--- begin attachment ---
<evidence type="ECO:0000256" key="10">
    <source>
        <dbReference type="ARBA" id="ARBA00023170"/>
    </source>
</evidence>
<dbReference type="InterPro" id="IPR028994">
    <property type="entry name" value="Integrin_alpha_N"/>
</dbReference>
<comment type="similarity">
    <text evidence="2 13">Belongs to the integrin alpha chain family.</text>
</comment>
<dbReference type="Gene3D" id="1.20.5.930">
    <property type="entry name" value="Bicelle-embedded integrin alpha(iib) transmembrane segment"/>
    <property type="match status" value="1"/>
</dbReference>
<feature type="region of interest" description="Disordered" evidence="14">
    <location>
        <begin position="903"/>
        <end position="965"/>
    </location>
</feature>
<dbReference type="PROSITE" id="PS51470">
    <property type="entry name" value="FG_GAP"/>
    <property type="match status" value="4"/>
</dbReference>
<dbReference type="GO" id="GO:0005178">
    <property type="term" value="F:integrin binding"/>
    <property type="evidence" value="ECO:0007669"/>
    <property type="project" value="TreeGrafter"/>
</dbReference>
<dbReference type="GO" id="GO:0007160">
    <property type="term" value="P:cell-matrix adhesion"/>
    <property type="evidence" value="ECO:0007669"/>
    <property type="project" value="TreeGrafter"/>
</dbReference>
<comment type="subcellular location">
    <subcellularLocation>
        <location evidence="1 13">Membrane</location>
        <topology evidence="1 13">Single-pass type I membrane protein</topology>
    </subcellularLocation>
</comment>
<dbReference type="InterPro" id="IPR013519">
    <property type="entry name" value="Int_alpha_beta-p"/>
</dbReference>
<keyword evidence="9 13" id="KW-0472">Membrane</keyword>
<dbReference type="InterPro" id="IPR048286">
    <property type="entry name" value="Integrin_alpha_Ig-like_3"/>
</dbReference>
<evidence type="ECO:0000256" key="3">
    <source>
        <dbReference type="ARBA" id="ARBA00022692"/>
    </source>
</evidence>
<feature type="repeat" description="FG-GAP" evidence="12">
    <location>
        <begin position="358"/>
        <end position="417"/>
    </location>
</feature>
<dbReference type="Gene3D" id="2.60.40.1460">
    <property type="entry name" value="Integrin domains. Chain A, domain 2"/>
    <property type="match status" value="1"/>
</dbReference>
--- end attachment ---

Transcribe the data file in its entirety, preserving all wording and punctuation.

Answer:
<evidence type="ECO:0000256" key="10">
    <source>
        <dbReference type="ARBA" id="ARBA00023170"/>
    </source>
</evidence>
<dbReference type="InterPro" id="IPR028994">
    <property type="entry name" value="Integrin_alpha_N"/>
</dbReference>
<comment type="similarity">
    <text evidence="2 13">Belongs to the integrin alpha chain family.</text>
</comment>
<dbReference type="Gene3D" id="1.20.5.930">
    <property type="entry name" value="Bicelle-embedded integrin alpha(iib) transmembrane segment"/>
    <property type="match status" value="1"/>
</dbReference>
<feature type="region of interest" description="Disordered" evidence="14">
    <location>
        <begin position="903"/>
        <end position="965"/>
    </location>
</feature>
<dbReference type="PROSITE" id="PS51470">
    <property type="entry name" value="FG_GAP"/>
    <property type="match status" value="4"/>
</dbReference>
<dbReference type="GO" id="GO:0005178">
    <property type="term" value="F:integrin binding"/>
    <property type="evidence" value="ECO:0007669"/>
    <property type="project" value="TreeGrafter"/>
</dbReference>
<dbReference type="GO" id="GO:0007160">
    <property type="term" value="P:cell-matrix adhesion"/>
    <property type="evidence" value="ECO:0007669"/>
    <property type="project" value="TreeGrafter"/>
</dbReference>
<comment type="subcellular location">
    <subcellularLocation>
        <location evidence="1 13">Membrane</location>
        <topology evidence="1 13">Single-pass type I membrane protein</topology>
    </subcellularLocation>
</comment>
<dbReference type="InterPro" id="IPR013519">
    <property type="entry name" value="Int_alpha_beta-p"/>
</dbReference>
<keyword evidence="9 13" id="KW-0472">Membrane</keyword>
<dbReference type="InterPro" id="IPR048286">
    <property type="entry name" value="Integrin_alpha_Ig-like_3"/>
</dbReference>
<evidence type="ECO:0000256" key="3">
    <source>
        <dbReference type="ARBA" id="ARBA00022692"/>
    </source>
</evidence>
<feature type="repeat" description="FG-GAP" evidence="12">
    <location>
        <begin position="358"/>
        <end position="417"/>
    </location>
</feature>
<dbReference type="Gene3D" id="2.60.40.1460">
    <property type="entry name" value="Integrin domains. Chain A, domain 2"/>
    <property type="match status" value="1"/>
</dbReference>